What do you want to be when you grow up? As a child, my ideas about how to answer this question changed frequently. Whenever I found a subject, industry, or a job that seemed interesting, I would “dive in” (a generalist’s attribute) and envision myself in those roles. My parents expected me to stay in school, and one day, have a career. I wanted to embrace that expectation but couldn’t figure out what I wanted to be when I grew up. However, I only wanted to pursue work in a particular field if I genuinely found it interesting.
Our society expects us to choose a career and focus on developing skills and expertise in “one field” for the rest of our lives. In other words, everyone expects us to have discovered our career choice and decide how we’re going to develop expertise and prepare to land our ideal job. Furthermore, we need to make many of our preliminary career choices and decisions before graduating from high school. A hundred years earlier, in a society with less complexity and diversity of career roles, the above goals and timetable probably seemed reasonable. However, maybe it’s time to consider that a generalist may also benefit from preparing for a diverse but progressive career.
Why launch a blog about career generalists when it has little to do with our core business? It’s not as far-fetched an idea as you might think. This introduction will explain what I’m doing by transitioning this blog and why I’m doing it.
Entrepreneurs (or small business owners) with positive attitudes are hopeful and confident about the future success of the businesses they start, regardless of the challenging circumstances of the present.
It’s hardly breaking news, but most surveys indicate individuals prefer to work with someone who is positive rather than negative. What is interesting is that a more positive attitude can dramatically improve the decisions we make, the opportunities we pursue, the people we connect with, the focus on our current mission, the determination to continue learning, and the level of our performance.
There is an inevitable connection between self-confidence and business success. Those who struggle with inadequacies, whether real or imagined, often find it difficult to succeed. In contrast, confident individuals stand tall and proud as they manage stressful situations.
Little things usually blow over, but when you mess up “big time,” you can lose credibility with your stakeholders, lenders, vendors, and even customers/clients. Whenever this happens at work, it can be difficult to regain the credibility you’ve lost.
You may have taken a “short-cut” to get something done quickly, and now you’re in trouble. Maybe you didn’t handle a customer’s problem adequately, and now the account is in jeopardy. Perhaps you took a significant risk, it proved disastrous, and now your employer is considering your possible termination.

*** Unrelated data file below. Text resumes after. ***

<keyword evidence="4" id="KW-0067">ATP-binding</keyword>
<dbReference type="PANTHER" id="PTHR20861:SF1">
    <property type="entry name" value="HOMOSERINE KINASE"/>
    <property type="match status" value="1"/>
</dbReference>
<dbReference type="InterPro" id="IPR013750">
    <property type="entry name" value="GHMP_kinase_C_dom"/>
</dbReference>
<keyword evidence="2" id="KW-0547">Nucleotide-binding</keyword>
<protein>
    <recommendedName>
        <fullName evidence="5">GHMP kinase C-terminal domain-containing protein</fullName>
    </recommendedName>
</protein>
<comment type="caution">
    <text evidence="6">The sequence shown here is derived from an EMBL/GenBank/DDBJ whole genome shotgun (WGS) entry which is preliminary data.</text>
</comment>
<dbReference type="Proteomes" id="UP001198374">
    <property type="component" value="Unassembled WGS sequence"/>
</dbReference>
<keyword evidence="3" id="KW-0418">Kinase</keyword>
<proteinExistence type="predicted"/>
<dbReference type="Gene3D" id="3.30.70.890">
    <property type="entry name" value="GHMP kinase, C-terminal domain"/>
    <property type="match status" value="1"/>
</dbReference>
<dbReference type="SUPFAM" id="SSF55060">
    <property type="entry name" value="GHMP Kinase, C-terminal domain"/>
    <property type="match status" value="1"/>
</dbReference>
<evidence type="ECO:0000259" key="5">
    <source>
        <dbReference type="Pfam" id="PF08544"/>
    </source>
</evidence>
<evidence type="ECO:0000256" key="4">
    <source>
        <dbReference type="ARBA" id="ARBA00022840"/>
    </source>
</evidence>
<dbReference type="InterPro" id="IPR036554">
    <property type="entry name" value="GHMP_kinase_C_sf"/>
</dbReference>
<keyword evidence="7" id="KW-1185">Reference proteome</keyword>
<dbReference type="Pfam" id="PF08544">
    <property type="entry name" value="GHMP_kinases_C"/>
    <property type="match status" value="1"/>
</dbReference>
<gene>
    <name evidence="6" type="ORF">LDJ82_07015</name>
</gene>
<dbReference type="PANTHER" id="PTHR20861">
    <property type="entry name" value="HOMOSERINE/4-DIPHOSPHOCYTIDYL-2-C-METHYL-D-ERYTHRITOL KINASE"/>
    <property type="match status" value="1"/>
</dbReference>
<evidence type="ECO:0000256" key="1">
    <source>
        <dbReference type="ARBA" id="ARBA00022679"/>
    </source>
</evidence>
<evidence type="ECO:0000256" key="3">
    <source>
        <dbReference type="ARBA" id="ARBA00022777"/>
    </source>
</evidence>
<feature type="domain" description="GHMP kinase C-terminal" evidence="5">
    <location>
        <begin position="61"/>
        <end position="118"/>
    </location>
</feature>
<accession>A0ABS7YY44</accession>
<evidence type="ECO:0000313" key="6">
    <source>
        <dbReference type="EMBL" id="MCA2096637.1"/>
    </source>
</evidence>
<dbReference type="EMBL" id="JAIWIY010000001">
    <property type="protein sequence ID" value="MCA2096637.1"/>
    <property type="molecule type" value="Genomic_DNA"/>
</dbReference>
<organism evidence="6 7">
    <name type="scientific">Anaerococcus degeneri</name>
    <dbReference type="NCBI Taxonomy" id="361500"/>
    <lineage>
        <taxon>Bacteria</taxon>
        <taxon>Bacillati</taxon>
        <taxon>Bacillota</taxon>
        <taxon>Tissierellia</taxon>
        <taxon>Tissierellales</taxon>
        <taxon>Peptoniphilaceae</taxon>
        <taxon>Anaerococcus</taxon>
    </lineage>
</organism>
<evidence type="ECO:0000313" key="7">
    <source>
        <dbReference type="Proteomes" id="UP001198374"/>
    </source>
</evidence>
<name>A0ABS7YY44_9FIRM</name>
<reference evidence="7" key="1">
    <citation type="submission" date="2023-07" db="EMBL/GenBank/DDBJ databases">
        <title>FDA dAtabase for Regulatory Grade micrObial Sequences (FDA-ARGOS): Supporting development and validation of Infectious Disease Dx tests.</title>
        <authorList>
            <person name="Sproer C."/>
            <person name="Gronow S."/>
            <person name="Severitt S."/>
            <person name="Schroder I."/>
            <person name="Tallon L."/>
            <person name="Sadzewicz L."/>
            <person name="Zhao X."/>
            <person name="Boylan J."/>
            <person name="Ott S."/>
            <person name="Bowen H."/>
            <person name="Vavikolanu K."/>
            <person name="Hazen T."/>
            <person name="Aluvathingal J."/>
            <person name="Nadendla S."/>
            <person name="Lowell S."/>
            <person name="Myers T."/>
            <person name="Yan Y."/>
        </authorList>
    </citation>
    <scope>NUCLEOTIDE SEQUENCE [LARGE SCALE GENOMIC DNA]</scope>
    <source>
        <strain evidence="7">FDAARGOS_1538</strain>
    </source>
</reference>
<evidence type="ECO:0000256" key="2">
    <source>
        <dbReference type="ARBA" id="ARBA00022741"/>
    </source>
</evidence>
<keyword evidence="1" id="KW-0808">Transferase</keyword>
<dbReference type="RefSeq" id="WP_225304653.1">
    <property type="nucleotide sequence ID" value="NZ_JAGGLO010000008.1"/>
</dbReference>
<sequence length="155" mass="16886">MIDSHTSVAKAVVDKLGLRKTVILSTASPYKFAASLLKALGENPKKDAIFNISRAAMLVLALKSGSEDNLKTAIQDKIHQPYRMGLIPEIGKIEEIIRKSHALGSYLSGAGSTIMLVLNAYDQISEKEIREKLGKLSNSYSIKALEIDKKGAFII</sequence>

There are numerous tools and systems available to support better time management. Unfortunately, too many entrepreneurs understand the details of their business but cannot seem to grasp that a lack of organization can sabotage their success.
You started a business, and you need your network of clients, prospects, and supporters to have confidence in you. No one has confidence in a disorganized business owner. Seriously: Once you become known for being disorganized – No one is going to have confidence in you. That’s not good for you and could be disastrous for your business.
Building a small business means coping with stressful situations daily. As stress continues, it hinders the ability to focus or think clearly. The inability to think clearly can lead to bad business decisions that can negatively affect your business’s growth and development. The more stress you experience, the more frustrated and impatient you may feel, which can increase your stress even further. Likewise, the adverse effects of increased stress will prove detrimental to the business, and your health if this increase remains unchecked.
No one is immune to making mistakes—it’s universal among human beings. However, it’s the determination and ability to overcome our mistakes that distinguishes some in business as exceptional. Successful business and organizational leaders learn how to manage their mistakes objectively. They logically accept their fallibility and are prepared to overcome potential problems they may have unintentionally created. Unfortunately, when I hear employees and management acknowledge mistakes in the workplace, too often, their reason for doing so is to blame someone else.
More organizations are augmenting the traditional criteria for advancement to management roles in an increasingly competitive business environment. Obviously, technical skills, past employee performance, and tenure are all crucial factors, but they’re no longer sufficient for determining management potential.